Exchange students experience life in the United States

Kanervo+after+one+of+her+varsity+lacrosse+games.+She+only+has+ever+played+lacrosse+in+the+U.S.
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Exchange students experience life in the United States

Kanervo after one of her varsity lacrosse games. She only has ever played lacrosse in the U.S.

Kanervo after one of her varsity lacrosse games. She only has ever played lacrosse in the U.S.

Kanervo after one of her varsity lacrosse games. She only has ever played lacrosse in the U.S.

Kanervo after one of her varsity lacrosse games. She only has ever played lacrosse in the U.S.

Sophia Kalakailo, Editor

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Farmington High School is home to numerous exchange students this year. Students from nations including Finland and Germany have been studying in the United States, experiencing American culture through the lens of Farmington High School.

Living in a new country has many surprises. Schools in the U.S. are especially different.

“School here always has the same classes every day,” said Sina Hinrichs, who is from Germany. “We have different classes on different days.”

Furthermore, student-teacher relations can be different, too. In the U.S., we address teachers as “Mr.”, “Mrs.” or “Ms.” which is not the case in schools such as Sanni Kanervo’s.

“In Finland, we use their first name,” she explained. “It is totally normal and not disrespectful.”

American schools offer many extracurriculars and other school-sanctioned events like sports, clubs, dances, fundraisers and more. Hinrichs’s favorite experiences in the United States include homecoming.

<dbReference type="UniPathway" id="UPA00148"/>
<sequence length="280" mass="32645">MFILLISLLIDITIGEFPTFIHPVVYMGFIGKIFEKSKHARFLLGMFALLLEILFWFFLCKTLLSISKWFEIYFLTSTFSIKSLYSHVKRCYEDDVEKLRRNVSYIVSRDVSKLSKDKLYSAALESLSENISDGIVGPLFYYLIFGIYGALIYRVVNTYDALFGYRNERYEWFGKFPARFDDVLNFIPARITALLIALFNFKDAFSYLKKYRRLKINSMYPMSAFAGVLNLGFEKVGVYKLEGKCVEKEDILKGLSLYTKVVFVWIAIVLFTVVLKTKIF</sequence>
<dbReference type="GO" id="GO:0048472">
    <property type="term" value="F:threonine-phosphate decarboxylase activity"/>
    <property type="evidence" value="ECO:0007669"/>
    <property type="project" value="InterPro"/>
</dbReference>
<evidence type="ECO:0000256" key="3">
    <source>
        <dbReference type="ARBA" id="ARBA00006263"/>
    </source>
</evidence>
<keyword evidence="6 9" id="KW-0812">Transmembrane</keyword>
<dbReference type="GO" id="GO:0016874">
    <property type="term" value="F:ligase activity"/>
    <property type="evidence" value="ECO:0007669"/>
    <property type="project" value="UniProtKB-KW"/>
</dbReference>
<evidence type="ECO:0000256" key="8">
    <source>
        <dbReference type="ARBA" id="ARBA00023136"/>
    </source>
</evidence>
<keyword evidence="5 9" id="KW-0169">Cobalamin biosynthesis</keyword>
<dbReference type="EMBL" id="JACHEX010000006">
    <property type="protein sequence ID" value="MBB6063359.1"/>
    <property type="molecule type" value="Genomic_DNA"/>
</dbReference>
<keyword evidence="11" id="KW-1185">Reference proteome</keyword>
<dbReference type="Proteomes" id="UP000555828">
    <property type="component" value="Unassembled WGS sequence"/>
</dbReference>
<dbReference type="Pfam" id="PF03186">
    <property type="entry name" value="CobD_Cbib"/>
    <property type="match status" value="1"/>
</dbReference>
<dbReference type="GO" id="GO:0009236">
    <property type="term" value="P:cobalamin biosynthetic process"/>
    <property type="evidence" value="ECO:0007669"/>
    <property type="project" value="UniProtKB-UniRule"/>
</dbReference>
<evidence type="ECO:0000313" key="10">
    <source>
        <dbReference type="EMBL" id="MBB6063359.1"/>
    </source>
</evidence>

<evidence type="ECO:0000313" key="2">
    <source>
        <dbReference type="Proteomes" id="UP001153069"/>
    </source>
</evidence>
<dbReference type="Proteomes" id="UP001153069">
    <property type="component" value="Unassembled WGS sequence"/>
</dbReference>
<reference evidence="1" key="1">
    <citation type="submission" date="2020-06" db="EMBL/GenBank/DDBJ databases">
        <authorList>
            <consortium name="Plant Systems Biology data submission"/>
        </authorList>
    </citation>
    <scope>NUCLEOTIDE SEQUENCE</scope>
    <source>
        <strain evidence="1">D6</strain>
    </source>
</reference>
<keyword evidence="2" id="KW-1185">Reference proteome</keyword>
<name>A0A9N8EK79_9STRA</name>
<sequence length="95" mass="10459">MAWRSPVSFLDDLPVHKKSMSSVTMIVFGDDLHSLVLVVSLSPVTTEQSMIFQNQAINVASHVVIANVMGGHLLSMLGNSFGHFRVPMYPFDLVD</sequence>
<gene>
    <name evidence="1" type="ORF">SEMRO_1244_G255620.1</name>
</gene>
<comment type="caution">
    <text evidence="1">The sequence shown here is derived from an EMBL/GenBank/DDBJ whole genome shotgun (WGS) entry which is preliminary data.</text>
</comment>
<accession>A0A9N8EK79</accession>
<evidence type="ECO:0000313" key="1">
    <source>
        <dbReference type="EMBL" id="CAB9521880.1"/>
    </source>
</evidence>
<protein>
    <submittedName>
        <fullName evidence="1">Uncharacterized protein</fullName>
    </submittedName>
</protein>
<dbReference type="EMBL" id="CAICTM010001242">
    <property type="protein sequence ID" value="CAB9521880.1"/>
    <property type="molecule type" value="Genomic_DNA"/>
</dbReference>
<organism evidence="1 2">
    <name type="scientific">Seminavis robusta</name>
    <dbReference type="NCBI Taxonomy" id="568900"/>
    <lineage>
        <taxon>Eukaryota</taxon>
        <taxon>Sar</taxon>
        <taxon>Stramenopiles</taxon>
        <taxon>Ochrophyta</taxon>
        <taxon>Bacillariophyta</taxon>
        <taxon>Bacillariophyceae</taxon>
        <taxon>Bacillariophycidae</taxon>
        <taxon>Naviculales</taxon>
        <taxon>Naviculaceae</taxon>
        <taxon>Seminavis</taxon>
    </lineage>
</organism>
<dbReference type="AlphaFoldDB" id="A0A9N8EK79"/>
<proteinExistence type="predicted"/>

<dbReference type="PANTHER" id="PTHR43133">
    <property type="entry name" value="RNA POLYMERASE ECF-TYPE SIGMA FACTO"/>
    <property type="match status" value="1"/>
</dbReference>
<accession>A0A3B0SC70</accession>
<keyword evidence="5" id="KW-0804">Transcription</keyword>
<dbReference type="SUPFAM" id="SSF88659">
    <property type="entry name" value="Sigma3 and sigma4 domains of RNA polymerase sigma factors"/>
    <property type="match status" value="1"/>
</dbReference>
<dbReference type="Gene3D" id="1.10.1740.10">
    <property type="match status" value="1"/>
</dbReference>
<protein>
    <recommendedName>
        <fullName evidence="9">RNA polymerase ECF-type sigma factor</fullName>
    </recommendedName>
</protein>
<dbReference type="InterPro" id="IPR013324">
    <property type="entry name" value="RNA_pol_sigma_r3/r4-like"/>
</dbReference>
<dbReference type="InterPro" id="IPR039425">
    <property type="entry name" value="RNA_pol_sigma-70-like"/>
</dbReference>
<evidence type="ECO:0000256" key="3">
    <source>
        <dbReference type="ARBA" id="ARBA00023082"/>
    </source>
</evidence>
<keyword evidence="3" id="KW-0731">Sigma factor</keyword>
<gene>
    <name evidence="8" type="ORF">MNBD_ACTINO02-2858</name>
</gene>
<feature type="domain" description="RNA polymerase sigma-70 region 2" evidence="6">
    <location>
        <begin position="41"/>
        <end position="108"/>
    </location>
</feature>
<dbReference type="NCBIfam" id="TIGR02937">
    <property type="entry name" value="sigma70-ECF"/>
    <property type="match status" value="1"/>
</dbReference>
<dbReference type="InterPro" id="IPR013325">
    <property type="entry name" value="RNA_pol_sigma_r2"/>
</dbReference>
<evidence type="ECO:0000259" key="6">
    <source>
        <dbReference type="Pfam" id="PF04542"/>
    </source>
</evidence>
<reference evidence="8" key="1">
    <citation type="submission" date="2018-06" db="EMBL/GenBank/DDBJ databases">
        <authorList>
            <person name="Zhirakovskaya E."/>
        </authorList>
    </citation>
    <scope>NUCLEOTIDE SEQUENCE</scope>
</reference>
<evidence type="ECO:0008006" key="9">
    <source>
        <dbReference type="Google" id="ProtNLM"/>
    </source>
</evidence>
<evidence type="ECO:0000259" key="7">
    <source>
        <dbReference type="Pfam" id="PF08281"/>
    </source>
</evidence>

“We don’t have school dances in Germany. I’m looking forward to prom,” she said.

Kanervo had a similar experience with school dances, as they do not have them in Finland either.

Language, social norms and customs are different as well. The things people do for fun, the topics of conversation and greetings are all factors that an exchange student must consider as they live in a new country.

“In Finland, we don’t do small talk,” Kanervo said. “So that was something I had to get used to.”

“A lot of people have to be home by midnight, but in Finland people stay up until three or four in

the morning over the summer and on weekends,” Kanervo continued.

Although Kanervo has enjoyed her friends and the new culture, she is not problem-free.

“People don’t know about other cultures and Finland sometimes,” she said. “They may ask insensitive questions. They can be ignorant to the fact that I may not know certain norms here.”

Customs and norms in households can be different too. Exchange students observe these differences first hand. Host families are essential to an exchange student. American households host exchange students for the year as they attend school.

“It is not easy to go to a new country and live with a new family,” Kanervo said. “But there is good and bad for all exchange students with host families.”

Abigail Collins-Carey, a former FHS student who studied abroad in Uruguay, shares her struggles as an exchange student.

“On paper my exchange year  sounds like the worst case scenario. I switched host families four times, experienced many forms of misogyny engrained in Uruguayan culture, etc. During this year I had some bad experiences, but I learned from them and cherished the extremely prevalent positive ones. Consequently, this became the best year of my life,” said Collins-Carey.

With Hinrichs’s and Kanervo’s year coming to an end, they urge anyone interested to take an exchange yea